Whoever doubts that freedom resides in the United States should order a sandwich there. In Germany, you go into a shop and get two choices: ham or cheese. In Gods most magnificent snack chain you get the filling force of participatory management. I like choice. But when hunger strikes, I really just want a cheese sandwich. Or maybe ham.
The first question youre asked is, Which price category do you want: Single, Friday night after the baseball game, or Glutton with overweight? Or words to that effect. Already you have to be wary. In Nebraska recently, I forgot that serving sizes increase the further Westward you go. The overly round sandwich builder was in no hurry to jump right up after I ordered a plain, medium-sized item from the menu. What kind of bread did I want: rye, wheat, Wonderbread or Kosher fortified with vitamin D? As usual, I only understood about half of what she said because sandwich makers in these parts are naturally bad-tempered and dont speak very clearly. Not to show any weakness and because I dont have the nerve to try something as new and unknown as Wonderbread, I always ask for rye. When I first arrived in the United States, someone had assured me that rye was less genetically modified as its called here.
I ordered cheese and began to turn away to find a table when the dominatrix behind the counter said, Hey, maam! Do you want Provolone, Swiss, Monterey Jack, American, or Blue? And we also have cottage. Totally clueless, I look at the selections in the case. Seeing only various colored slices, I point to the one that seems the least dangerous shade of yellow. Naturally, I think Im done ordering now. It still hasnt dawned on me that my individuality isnt about to be limited in this place. Im allowed to make all the decisions. No mass-produced answers here. Americans, whose gaze ends only at the horizon, all have the right to a fabulous sandwich constructed to their own specifications.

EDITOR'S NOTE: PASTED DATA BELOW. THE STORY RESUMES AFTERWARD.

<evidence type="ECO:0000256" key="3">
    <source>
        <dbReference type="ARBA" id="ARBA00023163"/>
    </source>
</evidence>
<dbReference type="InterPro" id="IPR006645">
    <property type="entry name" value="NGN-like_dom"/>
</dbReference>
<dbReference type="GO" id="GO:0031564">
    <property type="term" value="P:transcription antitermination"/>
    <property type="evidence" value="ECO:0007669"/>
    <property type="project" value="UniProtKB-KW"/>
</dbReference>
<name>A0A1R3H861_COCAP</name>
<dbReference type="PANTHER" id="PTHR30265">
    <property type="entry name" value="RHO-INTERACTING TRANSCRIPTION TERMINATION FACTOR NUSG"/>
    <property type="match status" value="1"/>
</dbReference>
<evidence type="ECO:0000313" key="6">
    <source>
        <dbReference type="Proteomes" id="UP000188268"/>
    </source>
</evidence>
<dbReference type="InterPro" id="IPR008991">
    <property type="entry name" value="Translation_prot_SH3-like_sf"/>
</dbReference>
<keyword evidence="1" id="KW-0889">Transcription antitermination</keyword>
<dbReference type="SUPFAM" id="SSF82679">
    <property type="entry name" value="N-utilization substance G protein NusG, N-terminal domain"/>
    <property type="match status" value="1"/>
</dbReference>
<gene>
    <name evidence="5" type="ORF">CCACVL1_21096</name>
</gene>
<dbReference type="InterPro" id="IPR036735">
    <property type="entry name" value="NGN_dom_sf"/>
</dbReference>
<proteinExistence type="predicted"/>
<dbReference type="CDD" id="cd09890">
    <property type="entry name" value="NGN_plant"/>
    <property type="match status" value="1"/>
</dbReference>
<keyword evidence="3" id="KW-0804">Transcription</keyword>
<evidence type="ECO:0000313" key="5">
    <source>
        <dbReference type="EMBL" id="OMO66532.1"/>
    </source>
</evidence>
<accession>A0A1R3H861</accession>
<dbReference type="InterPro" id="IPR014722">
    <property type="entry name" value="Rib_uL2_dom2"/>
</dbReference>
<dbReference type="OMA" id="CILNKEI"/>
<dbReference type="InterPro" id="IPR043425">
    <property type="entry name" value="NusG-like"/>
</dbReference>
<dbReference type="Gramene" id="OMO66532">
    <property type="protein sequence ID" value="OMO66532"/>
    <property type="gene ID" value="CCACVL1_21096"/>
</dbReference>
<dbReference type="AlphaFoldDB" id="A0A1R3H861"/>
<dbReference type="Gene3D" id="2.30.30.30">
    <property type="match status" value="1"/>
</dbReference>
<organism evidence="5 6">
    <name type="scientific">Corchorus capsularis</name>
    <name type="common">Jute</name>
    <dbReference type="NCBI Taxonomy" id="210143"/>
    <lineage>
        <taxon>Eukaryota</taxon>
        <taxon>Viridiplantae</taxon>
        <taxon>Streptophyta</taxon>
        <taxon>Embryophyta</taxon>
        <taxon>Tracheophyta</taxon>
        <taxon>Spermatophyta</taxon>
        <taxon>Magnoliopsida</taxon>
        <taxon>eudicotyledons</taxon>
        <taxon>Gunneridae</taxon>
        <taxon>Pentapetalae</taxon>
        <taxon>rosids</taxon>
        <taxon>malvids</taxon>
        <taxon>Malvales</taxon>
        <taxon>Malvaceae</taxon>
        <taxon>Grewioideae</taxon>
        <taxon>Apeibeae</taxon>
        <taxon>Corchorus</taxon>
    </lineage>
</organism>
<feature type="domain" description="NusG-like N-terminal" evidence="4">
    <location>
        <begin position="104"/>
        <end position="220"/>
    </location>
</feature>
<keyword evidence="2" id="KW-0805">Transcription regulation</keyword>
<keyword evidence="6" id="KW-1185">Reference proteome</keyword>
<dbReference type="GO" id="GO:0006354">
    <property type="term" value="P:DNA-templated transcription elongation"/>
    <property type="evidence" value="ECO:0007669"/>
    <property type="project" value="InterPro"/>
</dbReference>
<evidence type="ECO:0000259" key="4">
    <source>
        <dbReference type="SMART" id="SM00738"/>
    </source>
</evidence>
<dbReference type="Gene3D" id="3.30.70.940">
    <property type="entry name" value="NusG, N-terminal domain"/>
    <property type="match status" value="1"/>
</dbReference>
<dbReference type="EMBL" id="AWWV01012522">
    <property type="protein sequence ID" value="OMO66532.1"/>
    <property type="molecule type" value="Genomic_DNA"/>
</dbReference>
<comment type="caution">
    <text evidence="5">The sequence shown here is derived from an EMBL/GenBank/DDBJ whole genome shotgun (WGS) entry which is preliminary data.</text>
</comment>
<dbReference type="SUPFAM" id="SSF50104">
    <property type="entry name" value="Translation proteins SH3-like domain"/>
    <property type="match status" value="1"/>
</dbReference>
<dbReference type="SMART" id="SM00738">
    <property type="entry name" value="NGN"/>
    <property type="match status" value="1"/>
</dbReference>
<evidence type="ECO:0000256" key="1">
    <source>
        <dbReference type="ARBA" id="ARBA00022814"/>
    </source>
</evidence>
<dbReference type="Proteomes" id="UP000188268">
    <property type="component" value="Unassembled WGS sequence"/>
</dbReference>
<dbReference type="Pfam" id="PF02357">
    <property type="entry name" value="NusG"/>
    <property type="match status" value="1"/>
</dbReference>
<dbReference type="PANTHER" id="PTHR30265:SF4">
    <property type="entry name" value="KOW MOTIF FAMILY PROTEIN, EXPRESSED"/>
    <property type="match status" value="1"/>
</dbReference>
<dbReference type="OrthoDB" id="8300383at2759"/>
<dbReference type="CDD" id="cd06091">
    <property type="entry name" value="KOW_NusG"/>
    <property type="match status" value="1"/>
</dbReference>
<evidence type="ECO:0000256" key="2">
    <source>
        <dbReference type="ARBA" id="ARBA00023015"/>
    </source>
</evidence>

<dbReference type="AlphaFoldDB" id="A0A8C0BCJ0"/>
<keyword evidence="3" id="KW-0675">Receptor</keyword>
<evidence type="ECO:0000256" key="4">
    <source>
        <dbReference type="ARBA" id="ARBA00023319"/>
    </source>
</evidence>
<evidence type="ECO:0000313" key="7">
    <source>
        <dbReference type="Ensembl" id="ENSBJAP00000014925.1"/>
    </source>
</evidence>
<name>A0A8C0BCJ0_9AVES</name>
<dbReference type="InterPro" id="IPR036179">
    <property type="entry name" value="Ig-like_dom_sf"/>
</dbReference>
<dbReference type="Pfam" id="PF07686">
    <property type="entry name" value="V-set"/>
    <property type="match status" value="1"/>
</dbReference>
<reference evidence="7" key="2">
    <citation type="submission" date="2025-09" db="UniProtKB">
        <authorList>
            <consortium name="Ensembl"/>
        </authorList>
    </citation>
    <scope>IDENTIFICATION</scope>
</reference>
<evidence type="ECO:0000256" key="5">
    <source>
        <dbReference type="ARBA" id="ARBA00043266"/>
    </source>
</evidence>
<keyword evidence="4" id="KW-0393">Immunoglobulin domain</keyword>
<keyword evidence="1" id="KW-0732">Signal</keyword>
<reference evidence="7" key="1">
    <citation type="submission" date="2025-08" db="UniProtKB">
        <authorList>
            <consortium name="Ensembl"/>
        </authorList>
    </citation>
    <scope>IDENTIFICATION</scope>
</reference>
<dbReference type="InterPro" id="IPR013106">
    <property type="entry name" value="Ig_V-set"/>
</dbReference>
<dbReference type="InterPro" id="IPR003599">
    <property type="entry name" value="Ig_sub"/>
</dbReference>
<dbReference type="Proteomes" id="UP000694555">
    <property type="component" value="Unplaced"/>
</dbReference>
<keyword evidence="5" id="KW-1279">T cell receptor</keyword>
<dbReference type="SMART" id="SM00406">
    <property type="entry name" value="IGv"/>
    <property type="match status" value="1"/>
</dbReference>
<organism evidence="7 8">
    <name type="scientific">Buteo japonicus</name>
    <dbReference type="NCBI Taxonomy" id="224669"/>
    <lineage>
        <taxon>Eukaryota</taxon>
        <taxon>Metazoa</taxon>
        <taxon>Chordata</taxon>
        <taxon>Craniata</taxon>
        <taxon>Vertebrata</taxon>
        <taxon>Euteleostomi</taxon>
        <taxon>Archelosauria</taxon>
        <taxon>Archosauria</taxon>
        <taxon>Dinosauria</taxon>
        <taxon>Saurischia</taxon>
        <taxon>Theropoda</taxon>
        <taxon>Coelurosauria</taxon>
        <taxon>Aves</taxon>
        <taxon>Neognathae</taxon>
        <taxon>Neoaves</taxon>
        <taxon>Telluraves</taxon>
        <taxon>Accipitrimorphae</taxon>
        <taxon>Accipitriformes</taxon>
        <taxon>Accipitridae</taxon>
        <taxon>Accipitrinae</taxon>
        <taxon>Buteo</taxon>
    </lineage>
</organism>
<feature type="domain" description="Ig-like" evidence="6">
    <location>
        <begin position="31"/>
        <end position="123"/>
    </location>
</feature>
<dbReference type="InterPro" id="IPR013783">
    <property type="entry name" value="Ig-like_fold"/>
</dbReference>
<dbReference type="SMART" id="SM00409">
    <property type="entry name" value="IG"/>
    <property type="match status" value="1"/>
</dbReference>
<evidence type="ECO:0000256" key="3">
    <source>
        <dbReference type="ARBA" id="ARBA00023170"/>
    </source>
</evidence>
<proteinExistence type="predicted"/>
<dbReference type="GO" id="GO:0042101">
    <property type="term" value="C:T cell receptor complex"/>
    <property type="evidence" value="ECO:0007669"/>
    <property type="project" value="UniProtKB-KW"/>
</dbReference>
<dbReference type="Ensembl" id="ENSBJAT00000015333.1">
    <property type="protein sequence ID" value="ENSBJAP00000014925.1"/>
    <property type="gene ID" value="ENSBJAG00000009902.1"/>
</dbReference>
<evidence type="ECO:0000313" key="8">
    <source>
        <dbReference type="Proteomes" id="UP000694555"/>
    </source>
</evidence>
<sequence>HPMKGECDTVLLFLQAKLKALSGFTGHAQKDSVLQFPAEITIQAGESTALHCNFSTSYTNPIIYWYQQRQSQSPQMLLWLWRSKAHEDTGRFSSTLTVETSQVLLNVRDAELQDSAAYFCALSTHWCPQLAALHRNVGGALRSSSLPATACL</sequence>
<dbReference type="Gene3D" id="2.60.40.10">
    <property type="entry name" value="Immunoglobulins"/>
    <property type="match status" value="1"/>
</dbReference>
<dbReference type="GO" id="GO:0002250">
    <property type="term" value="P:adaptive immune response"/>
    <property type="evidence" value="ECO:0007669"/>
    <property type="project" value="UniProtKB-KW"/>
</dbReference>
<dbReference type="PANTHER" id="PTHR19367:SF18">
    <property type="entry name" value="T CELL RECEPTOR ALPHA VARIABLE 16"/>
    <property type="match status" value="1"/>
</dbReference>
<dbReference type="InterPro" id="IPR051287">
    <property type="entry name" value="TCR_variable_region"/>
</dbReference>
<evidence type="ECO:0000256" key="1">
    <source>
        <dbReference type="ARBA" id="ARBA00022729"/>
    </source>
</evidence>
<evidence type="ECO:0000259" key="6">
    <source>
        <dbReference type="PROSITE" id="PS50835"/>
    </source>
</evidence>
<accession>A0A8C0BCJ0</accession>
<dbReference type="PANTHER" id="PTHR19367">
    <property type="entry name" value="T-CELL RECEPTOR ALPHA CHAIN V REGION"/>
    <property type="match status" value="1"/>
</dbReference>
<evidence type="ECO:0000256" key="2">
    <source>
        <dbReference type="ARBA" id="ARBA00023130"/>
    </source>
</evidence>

Maam, do you want mayonnaise, mustard, ketchup or something I again dont understand? I pick ketchup, assuming with ketchup, they cant pull any unpleasant surprises on me even in Nebraska. I dont dare proceed to the checkout because the interview monotonously grinds on with more questions. Do you want iceberg lettuce, peppers, tomato slices, white or red onion rings, or bell pepper? Or just our Standard Vegetable Selection? Thinking that vegetable really sounds good, I ask what the Standard Vegetable Selection consists of. Iceberg lettuce, peppers, tomato slices, white and red onion slices and bell pepper. Oh, I see. And how do you want your steak, rare, medium or well? Steak? I meekly say I just wanted a cheese sandwich. All sandwiches come with steak here, the sandwich builder tells me reproachfully. I can see that nobody avoids a steak in Nebraska. OK, the main thing is Ill get something to eat. Do you want your sandwich grilled, fried or cold? I want my sandwich! Give it here and quit wasting my time with so many choices, I want to scream at her. You want that to go or to eat here? I just want to eat it, I whimper.
Do you want to pay with cash, credit or debit card?
I reach for my sandwich, but the fruits of democracy arent so easily harvested. Do you have one of our club membership cards? Do you want to be regularly informed of our delicious specials by e-mail?
I just want my sandwich, I nearly sob.
On the tray before me sits a heap from which ketchup slowly leaks, giving no further clue as to how many difficult decisions went into it.